TSA officials say that upgraded software is already in place in Las Vegas; Atlanta; Baltimore; Tampa, Fla.; and many other airports. There are 241 machines with this software being installed throughout the U.S.; all are expected to be in place by fall.
Trusted traveler program
The TSA is scheduled to roll out yet one more test program this fall. This one is an identity-based, preflight screening program that may lead to a widespread “trusted traveler” program that could expedite the checkpoint experience for those willing to share some additional information about themselves with the government.
Participants in the first phase of the test will include several airports and a select group of passengers.
The pool of participants will include some travelers who already are part of the U.S. Customs and Border Protection Trusted Traveler programs such as Global Entry, Sentri and Nexus. At Hartsfield-Jackson Atlanta International and Detroit Metropolitan Wayne County airports, the test will include some members of Delta Air Lines’ frequent-flier program. At Miami International and Dallas/Fort Worth International airports, the test will include some frequent fliers from American Airlines.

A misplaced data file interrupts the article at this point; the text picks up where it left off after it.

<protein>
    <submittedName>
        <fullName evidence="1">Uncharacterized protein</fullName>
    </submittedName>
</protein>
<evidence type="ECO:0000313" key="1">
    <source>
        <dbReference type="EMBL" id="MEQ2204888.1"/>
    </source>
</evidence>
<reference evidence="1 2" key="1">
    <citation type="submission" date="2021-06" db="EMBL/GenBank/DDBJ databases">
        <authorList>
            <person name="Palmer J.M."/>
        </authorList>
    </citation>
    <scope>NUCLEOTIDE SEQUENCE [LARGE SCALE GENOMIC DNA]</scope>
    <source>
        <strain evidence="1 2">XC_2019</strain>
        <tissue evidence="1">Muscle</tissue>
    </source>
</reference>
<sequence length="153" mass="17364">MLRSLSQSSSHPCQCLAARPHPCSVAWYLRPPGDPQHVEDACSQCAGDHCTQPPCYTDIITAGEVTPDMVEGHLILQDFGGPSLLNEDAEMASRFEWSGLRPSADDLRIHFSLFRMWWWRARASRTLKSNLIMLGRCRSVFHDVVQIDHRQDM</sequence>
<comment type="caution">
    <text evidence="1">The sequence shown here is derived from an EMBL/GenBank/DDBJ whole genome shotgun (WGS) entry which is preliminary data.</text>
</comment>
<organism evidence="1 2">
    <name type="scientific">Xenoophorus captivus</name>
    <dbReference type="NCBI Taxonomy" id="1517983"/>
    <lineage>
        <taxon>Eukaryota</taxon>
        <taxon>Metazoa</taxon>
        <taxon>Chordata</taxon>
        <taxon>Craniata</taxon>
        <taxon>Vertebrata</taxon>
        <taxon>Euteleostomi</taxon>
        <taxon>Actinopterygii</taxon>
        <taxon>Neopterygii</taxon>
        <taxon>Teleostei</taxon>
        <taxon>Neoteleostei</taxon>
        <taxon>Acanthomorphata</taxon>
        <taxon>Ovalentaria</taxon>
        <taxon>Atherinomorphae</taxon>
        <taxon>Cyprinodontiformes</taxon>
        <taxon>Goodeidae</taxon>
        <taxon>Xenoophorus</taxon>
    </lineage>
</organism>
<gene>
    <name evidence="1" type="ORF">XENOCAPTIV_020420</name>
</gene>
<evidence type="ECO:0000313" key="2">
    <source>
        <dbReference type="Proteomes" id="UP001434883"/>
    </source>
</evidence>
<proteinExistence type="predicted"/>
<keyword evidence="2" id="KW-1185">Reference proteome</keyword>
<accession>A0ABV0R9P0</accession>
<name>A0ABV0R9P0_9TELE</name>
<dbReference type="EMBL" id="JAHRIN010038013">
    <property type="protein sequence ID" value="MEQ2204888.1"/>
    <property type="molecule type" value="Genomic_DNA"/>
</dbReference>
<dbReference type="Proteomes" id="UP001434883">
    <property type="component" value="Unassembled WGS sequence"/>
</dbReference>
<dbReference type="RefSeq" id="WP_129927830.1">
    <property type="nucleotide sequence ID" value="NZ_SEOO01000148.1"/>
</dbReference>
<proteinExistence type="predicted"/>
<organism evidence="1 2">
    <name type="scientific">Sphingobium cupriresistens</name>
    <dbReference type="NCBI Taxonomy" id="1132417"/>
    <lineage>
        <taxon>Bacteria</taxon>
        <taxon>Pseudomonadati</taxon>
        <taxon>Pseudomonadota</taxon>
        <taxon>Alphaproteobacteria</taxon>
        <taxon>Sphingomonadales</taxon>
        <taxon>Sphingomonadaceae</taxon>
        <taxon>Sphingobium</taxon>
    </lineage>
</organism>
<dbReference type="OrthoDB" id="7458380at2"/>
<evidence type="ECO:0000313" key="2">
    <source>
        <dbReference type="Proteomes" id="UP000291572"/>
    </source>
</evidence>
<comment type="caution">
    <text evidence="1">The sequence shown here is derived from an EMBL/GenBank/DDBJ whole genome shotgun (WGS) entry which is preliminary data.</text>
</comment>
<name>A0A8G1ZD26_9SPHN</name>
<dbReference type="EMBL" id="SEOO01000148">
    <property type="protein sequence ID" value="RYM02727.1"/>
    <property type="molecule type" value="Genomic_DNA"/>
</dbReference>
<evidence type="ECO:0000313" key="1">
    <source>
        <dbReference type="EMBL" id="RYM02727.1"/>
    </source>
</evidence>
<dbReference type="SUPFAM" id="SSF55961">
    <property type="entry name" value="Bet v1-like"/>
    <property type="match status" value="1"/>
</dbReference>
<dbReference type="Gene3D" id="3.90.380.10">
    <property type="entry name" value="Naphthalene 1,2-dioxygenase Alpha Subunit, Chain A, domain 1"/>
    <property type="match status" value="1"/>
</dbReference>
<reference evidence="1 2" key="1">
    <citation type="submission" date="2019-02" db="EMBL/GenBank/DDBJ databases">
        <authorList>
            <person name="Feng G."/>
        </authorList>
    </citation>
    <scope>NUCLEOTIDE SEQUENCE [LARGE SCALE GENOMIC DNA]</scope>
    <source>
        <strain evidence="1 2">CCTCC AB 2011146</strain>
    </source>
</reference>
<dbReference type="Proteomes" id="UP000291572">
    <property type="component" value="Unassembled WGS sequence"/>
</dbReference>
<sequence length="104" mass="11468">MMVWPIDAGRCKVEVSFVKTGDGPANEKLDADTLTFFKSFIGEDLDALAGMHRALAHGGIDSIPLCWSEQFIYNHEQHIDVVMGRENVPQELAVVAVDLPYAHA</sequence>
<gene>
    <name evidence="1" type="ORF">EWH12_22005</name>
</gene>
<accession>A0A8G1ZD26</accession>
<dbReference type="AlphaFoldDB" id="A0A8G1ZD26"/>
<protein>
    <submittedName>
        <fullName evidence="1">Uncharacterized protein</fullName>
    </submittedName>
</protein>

If the program works out, the TSA plans to include other airports and other airlines, including United, Southwest, JetBlue, US Airways, Alaska and Hawaiian.
Will this make a difference?
You might or might not experience one of the new programs in your next trip to the airport, but the bottom line for the TSA remains catching “bad guys” and finding objects or materials that might be used to take down a plane.
So, security-wise, will these new programs make a difference?
“It can be hard to tell,” said Jeff Price, an aviation security expert and associate professor at the Metropolitan State College of Denver. “The TSA doesn’t release statistics on what it catches. But the [Government Accountability Office] will likely do a report at some point, and the public portion of that should give us a pretty good idea.”